I orginally wrote this post nearly five years ago, just before I published my spoof historical highwayman romance 'Ravensdale'. I am posting it again, as I am again writing a spoof historical novel that features highwaymen, and I have never lost my admiration for this uncompleted novella of Pushkin's. At that time, I was reading … Continue reading Paul Debreckzeny’s Criticism of Pushkin’s Robber Novella ‘Dubrovsky’
I have written before on this blog about the terrible allure of bad writing, both good bad writing, that is, writing that is so bad it’s good – like ‘Rinaldo Rinaldini: Captain of Bandetti’ and frankly terrible writing. Over the last couple of weeks, I’ve been reading another late Victorian best seller by that writer … Continue reading Formulaic Writing: Romantic Melodrama and Charles Garvice, ‘The Great Bad Novelist’.
I wrote the following short story (approximately 2,500 words) a long time ago, about ten years at least, for a short story writing course. I believe it was the only one the tutor praised and told me was worthy of publication: he and I did not share the same sense of humour, that's for … Continue reading ‘Rhiannon’s Tomcats’: A free short story by Lucinda Elliot for Halloween
I wanted to add a post about a ghost story at Christmas. Which of the many to choose as a seasonal ghost story? I am in fact recomending - again, but now as Christmas reading - a ghost story that is about as light as could be. It is also written from a wholly conventional … Continue reading Christmas reading: ‘The Crown Derby Plate’ by Marjorie Bowen – An Excellent Classic Ghost Story as Comedy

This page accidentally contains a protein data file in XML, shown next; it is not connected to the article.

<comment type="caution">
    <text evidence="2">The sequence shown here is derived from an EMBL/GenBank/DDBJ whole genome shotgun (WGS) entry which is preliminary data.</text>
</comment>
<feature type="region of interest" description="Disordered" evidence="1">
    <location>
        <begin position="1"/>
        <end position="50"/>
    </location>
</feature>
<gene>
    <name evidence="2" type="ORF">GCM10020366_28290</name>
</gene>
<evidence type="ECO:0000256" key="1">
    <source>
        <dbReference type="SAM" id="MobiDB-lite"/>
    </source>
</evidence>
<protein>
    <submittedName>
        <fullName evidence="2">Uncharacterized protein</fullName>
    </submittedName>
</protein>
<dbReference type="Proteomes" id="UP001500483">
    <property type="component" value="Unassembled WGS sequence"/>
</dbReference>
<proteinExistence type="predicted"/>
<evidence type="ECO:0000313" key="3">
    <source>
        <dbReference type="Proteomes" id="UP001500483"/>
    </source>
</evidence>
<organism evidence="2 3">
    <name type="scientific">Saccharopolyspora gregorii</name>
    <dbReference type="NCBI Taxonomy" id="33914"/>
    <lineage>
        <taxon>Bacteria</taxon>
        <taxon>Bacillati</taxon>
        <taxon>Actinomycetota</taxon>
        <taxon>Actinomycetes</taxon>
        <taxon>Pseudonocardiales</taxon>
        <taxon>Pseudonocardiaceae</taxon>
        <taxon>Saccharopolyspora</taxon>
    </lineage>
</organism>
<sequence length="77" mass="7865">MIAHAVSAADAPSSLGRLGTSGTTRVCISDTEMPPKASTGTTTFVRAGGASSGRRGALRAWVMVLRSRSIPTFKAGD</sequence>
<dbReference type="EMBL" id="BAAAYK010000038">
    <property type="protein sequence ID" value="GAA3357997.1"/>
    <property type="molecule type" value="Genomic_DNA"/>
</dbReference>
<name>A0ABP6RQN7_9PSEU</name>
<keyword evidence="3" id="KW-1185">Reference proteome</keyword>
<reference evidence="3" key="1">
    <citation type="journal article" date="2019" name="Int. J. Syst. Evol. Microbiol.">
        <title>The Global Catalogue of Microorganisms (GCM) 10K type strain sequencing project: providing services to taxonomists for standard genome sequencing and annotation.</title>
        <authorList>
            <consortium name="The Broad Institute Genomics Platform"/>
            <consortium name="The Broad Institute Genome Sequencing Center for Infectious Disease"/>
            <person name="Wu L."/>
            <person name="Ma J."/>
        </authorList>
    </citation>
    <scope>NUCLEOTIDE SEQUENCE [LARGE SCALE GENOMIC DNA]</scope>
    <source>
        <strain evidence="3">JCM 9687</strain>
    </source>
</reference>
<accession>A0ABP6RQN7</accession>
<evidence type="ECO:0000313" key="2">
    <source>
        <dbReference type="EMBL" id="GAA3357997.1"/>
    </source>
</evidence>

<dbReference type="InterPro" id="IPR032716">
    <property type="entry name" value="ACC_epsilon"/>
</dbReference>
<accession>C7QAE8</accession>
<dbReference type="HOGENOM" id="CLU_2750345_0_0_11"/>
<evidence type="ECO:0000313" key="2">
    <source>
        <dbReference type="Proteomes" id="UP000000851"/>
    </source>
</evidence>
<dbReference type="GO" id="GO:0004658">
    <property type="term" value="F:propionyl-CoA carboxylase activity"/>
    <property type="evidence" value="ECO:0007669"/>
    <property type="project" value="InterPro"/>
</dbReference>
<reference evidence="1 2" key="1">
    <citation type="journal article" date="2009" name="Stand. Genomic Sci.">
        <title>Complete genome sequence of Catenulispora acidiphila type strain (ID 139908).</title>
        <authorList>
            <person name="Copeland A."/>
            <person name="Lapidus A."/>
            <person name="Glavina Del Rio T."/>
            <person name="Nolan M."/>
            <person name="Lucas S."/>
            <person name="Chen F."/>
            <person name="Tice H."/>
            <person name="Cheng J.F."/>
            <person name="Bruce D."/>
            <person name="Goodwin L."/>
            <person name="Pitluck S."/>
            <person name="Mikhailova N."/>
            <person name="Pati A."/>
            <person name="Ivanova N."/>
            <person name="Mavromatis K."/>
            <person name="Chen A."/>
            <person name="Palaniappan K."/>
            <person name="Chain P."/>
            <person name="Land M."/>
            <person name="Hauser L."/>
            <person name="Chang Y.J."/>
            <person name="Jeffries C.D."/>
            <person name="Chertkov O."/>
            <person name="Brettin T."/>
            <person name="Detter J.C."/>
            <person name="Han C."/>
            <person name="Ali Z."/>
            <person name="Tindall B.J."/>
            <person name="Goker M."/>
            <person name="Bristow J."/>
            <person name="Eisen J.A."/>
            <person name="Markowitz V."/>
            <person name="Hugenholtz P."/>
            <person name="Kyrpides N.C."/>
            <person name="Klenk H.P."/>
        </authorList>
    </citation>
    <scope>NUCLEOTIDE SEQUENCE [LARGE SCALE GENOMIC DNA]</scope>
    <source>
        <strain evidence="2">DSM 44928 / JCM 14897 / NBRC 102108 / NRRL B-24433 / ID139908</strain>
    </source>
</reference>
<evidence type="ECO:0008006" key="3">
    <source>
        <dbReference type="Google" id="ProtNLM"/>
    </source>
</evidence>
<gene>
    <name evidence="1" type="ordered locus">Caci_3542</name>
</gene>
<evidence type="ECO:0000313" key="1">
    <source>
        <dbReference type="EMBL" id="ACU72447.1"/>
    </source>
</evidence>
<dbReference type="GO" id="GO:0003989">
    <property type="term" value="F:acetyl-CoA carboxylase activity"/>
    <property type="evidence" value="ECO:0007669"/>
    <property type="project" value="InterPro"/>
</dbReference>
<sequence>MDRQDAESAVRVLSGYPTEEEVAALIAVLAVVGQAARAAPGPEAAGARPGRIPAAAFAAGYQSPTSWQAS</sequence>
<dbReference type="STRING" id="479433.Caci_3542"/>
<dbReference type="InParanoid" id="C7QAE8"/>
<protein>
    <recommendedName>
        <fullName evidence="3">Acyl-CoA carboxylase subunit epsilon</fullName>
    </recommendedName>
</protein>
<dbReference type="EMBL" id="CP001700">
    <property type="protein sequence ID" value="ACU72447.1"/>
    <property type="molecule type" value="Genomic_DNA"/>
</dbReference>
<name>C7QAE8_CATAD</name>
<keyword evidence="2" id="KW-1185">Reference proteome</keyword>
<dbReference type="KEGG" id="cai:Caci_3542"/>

When I first started writing, it was in the days before the internet. The aspiring writer had to seek out and buy a ‘How To’ book, or borrow it from the library. The first of these that I read contained this helpful piece of advice from the male author, very successful, but you might say, … Continue reading Originality and Breaking the Rules in Writing
One of the complaints often aired by romance readers is that the genre is despised as escapism, and yet this insult is not so often aimed at other forms of genre fiction. There is some justice in this complaint. Yes, there are highly escapist elements to romantic novels – but often they are ones … Continue reading Genre Fiction, Romantic Novels and Escapism
I'll take some time off from writing comedy to put up a slightly less facetious post than my recent spoofs. Surprisingly, a couple of years ago a teenager asked me to recommend some ‘strong writing’ (She even read them too, but that's irrelevant here). I assumed she meant writing that grips, and doesn’t pull punches, … Continue reading Strong and Sentimental Writing.
First of all, I’d like to wish everyone Season’s Greetings. Then I'd like to thank Robert Wingfield of INCA for designing for me such a wonderful new cover for 'Alex Sager's Demon'. Here it is, above. You can get it on: http://www.amazon.com/dp/B00FDWD7BY?ref_=pe_2427780_160035660 http:/'www.amazon.com/Alex-Sagers-Demon-Pushkins-Nemesis-ebook/ or http://www.amazon.co.uk/Alex-Sagers-Demon-Pushkins-Nemesis-ebook I wanted to write a skit for a Christmas post, … Continue reading That Dreaded Manuscript in Your Drawer: join Jane Austen and Pushkin in having a Manuscript in That Drawer of Doom
There’s a few things I’ve been wanting to say as part of some post, but I can’t think of any suitable one, so I’ll just mix them together in a miscellaneous post about market trends and rejections. The first thing is a story to encourage those who are trying to create something special, and meet … Continue reading Rules Writers Must Not Break and What Do J S Bach, Margaret Mitchell, Zane Grey and Louis L’amour Have in Common?
This will be an unusually short post; real life commitments and all that sort of thing. To bore on about my own experience for a minute; I usually seem to end up writing cross genre stuff (swear box for agents and publishers). I try not to; these days, I do try to force my mind … Continue reading Writing the Unusual, the Innovative, and INCA